And yet…. open the newspapers you will find Government sponsored centre spreads advertising success stories of swatch Baharat mission. Switch on the TV and you will find the ageing super star of Hindi cinema engaged in a light hearted banter with a cute kid exhorting the villagers to build their own toilets with the help of swatch Baharat mission. His deep timbre voice resonates with the virtues of carrying out morning ablutions behind closed doors. Plus you will find many more such happy faces declaring many a ‘shauchalay’ success stories. The masses are asked to reflect upon ‘izzat’ and ‘maryada of bahu betis.
One nationalistic star even went ahead and produced block buster movie, a love story revolving around the theme of toilet and laughed all the way to bank.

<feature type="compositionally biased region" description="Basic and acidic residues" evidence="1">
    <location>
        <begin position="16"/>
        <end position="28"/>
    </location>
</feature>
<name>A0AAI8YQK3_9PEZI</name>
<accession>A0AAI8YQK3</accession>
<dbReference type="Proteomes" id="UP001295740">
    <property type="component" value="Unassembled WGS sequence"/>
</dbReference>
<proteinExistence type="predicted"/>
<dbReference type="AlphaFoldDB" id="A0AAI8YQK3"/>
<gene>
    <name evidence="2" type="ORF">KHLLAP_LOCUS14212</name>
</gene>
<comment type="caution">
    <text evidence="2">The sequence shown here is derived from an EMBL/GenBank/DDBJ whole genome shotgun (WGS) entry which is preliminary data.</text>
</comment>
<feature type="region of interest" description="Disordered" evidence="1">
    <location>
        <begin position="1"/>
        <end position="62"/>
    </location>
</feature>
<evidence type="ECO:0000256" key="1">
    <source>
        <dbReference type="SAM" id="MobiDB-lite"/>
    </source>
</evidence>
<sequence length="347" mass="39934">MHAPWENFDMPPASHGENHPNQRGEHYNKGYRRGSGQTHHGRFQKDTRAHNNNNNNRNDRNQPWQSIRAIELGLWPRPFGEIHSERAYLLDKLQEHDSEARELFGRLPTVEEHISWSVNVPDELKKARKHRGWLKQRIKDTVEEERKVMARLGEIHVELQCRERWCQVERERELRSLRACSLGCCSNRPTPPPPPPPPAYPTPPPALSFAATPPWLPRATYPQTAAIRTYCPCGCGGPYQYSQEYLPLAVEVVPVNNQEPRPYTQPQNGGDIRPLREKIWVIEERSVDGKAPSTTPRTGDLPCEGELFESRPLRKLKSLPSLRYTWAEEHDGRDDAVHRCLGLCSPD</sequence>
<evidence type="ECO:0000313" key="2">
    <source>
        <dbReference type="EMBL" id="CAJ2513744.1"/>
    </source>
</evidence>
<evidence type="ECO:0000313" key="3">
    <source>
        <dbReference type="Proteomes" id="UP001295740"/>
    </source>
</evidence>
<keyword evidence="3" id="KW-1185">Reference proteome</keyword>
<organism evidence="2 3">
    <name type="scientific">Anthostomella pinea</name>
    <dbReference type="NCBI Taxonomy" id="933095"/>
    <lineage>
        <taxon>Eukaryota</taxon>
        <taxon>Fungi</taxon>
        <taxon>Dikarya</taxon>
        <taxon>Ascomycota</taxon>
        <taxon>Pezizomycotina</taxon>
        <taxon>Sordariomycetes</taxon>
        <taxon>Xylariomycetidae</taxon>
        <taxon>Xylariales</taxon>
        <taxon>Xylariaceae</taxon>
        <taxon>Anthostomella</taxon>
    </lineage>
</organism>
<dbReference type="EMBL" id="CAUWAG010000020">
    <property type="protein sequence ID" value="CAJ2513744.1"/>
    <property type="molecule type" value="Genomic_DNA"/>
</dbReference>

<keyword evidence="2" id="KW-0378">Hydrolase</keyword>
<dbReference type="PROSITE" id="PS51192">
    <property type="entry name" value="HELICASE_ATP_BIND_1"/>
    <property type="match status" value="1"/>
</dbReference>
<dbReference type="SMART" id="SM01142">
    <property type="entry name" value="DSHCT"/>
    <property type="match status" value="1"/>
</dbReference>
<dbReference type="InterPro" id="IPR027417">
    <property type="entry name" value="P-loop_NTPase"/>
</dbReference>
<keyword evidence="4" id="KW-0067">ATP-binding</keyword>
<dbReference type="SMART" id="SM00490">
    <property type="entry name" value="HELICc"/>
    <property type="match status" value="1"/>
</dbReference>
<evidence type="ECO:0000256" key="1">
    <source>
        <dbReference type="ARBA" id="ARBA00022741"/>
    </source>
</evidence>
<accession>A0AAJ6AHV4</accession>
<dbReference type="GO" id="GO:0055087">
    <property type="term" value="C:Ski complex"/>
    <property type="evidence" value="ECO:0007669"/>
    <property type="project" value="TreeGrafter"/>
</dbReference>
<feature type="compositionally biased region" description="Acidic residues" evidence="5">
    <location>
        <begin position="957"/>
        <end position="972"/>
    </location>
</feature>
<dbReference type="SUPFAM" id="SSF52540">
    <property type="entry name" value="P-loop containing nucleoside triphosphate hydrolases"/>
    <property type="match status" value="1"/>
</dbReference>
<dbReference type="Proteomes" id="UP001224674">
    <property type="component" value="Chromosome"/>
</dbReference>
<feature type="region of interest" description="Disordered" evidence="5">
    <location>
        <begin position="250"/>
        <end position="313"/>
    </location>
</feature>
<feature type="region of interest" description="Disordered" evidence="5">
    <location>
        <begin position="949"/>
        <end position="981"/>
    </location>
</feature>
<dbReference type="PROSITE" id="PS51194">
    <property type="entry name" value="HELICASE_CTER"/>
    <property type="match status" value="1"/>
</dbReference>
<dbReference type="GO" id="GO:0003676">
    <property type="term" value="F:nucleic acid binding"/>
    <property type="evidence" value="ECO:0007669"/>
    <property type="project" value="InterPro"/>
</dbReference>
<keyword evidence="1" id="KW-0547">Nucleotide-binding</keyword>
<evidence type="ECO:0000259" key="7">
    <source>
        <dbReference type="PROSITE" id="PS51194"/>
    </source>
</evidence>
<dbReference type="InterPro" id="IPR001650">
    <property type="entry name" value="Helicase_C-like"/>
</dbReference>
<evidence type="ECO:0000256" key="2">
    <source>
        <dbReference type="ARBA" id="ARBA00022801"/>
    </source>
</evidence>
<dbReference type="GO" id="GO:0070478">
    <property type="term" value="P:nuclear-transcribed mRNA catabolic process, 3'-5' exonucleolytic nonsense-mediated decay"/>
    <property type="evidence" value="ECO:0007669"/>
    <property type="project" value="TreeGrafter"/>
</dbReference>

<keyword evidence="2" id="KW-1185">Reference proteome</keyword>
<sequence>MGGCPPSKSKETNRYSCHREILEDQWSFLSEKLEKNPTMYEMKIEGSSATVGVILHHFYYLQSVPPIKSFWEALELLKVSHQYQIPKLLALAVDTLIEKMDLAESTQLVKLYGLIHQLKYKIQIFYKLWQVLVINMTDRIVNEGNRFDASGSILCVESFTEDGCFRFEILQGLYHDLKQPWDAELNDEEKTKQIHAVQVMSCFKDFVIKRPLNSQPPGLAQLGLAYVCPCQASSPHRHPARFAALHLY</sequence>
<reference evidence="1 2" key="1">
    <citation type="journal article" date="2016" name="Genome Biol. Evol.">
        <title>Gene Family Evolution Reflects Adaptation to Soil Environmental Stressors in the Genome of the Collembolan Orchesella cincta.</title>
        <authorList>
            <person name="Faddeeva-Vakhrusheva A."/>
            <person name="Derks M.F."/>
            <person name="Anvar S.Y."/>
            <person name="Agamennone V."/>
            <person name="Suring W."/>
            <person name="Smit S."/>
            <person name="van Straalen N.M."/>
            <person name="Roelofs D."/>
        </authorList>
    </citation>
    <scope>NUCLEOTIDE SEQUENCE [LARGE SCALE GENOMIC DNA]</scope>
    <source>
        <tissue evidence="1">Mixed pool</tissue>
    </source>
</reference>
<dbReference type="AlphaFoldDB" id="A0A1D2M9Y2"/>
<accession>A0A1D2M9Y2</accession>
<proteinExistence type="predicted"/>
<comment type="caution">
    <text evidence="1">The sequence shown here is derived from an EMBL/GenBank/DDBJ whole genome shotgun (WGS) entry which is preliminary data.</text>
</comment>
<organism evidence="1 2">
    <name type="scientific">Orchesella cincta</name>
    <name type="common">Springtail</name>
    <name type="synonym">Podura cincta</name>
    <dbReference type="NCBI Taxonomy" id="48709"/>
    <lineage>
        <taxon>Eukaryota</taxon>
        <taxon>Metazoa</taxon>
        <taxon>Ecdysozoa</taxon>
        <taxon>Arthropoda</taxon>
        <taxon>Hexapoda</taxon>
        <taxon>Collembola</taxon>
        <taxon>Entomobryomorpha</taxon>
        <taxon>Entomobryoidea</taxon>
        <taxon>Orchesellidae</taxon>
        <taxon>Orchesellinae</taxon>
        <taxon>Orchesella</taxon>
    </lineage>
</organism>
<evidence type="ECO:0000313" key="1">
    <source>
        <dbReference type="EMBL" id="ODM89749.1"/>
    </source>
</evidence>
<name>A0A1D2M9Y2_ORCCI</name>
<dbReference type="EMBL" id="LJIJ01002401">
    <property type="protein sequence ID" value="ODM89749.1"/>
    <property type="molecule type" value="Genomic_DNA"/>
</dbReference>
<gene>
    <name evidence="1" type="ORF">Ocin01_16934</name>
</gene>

The happy stories, the success statistics somehow did not seem to have added up and translated into reality on the ground. Remove the rose tinted glasses and you will find that cities big and small, villages across the length and breadth continue to grapple with open defecation, unmanageable pile up of mountains of waste and rubble.
One walk around the bus stations, train stations and densely populated roads going past the shanties and slums you will realise that the more the noise of swatchtha mission the less has changed on the street.
Yes, degrees of cleanliness may vary but filth is a constant. Those elite roads and more important posh venues do get cleaned up daily but for the rest, people and waste simply have to learn to co-exist.
Our streets do get an occasional clean up when the locality attracts some VIP movement for some ‘udghatan ceremony’ or some such political event. Then the roads gets spruced, swept and pot holes filled up overnight and if we are lucky we would even get a brand new black topped road. Road borders are drawn and demarcated with white sanitizing powder all along till the venue of udghatan.
But of course the down side to this tamasha would be having to deal with traffic jams for hours and negotiating road obstructing banners and welcome arches narrowing the already narrow roads further down.